Often dubbed the queen and king of poses, these strong inversions are a key part of many people's Yoga practice.  Certainly they can be highly beneficial, but also both poses can lead to neck problems if done wrongly.  I would advise that you learn them thoroughly in your class before trying them at home - you cannot possibly learn them well from this article or any website.   Don't try them if you have neck or back problems.

Good alignment is crucial in both poses - and lack in either strength or flexibility can create problems.  Unfortunately, when we are first learning to turn upside down, we tend to lose all awareness of our alignment.  A good teacher will lead you through a sequence of poses to help you gain what you are lacking.  It's crucial that you set yourself the aim to help your body gain health and eventually do the pose well, rather than being determined to achieve a particular body shape now at all costs.


  • The weight must be on the shoulders and arm, not the neck.
  • Neck needs to strongly flex (bend forwards) - if tight stay lower.
  • Arms need flexibility to move behind body and strength to press firmly into the ground whilst behind.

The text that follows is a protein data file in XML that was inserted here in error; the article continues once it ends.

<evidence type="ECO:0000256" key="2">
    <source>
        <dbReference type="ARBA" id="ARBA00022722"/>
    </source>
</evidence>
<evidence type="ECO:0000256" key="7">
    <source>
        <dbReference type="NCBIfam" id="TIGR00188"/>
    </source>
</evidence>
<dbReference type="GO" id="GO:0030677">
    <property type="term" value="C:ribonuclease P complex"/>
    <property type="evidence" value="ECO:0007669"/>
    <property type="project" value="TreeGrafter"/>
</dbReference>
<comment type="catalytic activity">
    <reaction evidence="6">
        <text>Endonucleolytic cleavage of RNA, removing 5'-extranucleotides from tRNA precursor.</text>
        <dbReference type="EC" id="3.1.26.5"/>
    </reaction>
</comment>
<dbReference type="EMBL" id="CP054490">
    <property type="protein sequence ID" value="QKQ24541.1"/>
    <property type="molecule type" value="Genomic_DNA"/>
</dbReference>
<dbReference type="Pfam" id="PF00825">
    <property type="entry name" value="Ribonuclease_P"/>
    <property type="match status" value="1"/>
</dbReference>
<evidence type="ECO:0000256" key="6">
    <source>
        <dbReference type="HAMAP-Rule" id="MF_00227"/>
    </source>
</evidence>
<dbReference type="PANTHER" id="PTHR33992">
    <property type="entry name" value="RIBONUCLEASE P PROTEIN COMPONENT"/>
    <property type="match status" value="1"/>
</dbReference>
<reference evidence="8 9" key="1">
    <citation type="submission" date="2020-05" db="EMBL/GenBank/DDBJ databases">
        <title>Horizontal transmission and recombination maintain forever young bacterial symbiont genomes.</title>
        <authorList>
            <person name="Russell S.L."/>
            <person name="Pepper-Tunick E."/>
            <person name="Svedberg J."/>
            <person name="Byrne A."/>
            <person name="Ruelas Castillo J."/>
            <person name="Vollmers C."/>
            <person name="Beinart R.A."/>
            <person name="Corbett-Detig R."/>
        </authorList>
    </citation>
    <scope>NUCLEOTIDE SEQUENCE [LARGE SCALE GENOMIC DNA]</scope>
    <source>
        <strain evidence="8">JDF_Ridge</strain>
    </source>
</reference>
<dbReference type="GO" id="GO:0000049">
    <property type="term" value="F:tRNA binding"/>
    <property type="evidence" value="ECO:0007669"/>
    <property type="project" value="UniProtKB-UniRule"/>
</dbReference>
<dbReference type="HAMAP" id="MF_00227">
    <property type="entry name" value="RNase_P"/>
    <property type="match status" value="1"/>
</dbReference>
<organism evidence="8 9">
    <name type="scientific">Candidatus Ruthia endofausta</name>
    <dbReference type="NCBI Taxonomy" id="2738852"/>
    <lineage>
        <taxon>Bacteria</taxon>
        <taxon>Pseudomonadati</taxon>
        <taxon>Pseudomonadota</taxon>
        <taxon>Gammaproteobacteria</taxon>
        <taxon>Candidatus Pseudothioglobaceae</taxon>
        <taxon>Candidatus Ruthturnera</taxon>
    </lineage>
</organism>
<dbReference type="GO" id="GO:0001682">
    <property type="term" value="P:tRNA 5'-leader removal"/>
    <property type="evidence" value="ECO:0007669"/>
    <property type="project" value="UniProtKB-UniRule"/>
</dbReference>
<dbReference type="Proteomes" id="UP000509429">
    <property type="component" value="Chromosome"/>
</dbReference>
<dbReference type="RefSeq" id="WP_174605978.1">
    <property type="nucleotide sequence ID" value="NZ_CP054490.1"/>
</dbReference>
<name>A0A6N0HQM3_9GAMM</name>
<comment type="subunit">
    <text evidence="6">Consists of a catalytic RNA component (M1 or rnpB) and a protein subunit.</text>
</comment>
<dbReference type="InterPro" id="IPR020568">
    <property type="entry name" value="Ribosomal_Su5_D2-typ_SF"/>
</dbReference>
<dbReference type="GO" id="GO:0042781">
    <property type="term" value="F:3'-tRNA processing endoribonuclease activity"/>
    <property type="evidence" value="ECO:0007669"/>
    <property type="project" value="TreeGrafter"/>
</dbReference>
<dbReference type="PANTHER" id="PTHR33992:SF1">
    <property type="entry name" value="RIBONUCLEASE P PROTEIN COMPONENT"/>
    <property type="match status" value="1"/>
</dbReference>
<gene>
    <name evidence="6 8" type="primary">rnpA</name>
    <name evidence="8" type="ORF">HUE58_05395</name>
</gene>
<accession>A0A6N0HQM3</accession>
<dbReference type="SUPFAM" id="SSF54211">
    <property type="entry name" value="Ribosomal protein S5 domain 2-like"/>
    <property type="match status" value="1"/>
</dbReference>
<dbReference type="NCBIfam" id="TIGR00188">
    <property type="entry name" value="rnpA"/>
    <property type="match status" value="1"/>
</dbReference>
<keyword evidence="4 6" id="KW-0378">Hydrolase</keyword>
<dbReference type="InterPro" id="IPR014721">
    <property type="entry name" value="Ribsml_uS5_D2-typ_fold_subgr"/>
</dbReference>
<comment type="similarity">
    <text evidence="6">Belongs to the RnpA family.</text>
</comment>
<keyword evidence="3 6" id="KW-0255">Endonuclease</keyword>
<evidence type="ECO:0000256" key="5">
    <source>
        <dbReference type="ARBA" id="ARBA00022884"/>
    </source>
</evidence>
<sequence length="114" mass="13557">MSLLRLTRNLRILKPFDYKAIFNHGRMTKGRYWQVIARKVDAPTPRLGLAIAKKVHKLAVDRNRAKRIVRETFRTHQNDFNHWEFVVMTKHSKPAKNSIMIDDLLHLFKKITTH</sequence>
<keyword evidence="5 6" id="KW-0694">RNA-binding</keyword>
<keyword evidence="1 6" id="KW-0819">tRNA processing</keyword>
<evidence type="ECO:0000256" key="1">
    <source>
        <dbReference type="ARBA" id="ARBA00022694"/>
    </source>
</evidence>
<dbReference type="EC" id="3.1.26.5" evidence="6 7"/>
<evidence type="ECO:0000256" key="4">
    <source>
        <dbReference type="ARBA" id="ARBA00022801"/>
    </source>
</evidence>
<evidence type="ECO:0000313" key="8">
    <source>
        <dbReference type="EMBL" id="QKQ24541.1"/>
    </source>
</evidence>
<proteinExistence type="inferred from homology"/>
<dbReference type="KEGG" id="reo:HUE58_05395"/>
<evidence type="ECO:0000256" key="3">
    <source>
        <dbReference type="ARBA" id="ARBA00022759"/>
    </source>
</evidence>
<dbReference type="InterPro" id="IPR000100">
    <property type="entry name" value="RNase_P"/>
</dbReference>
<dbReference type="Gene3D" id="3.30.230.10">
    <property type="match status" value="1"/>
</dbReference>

• Core must be strong to keep the pose alive and not sagging.


  • Neck must be aligned with each vertebra stacked above the next, so the bodyweight transfers through without strain.
  • Shoulders must be flexible to allow the arms to reach comfortably into the ground be the head, and strong enough to actively support the body from there.
  • Core must be strong to keep the pose alive and not sagging.
  • Hamstrings must be long enough to walk the feet in close when entering the pose (don't jump in!)


Yoga poses: what, why, how

Most Western Yoga classes are primarily a physical practice.

The original Sanskrit word asana means manner of sitting, but is now used to cover any Yoga position.  The common English translations are pose or posture.  To my mind, neither translation is ideal because the words share a second possible meaning: behave in a way that is intended to impress or mislead - which could hardly be further from the right approach.

In essence, I would say a pose is a way of working the body physically that is beneficial to health.  Many of the common poses have been practised for hundreds or even thousands of years.  Wise sages dedicated their lives to studying their minds and bodies.  The exercises that are handed down to us are those that stood the test of time.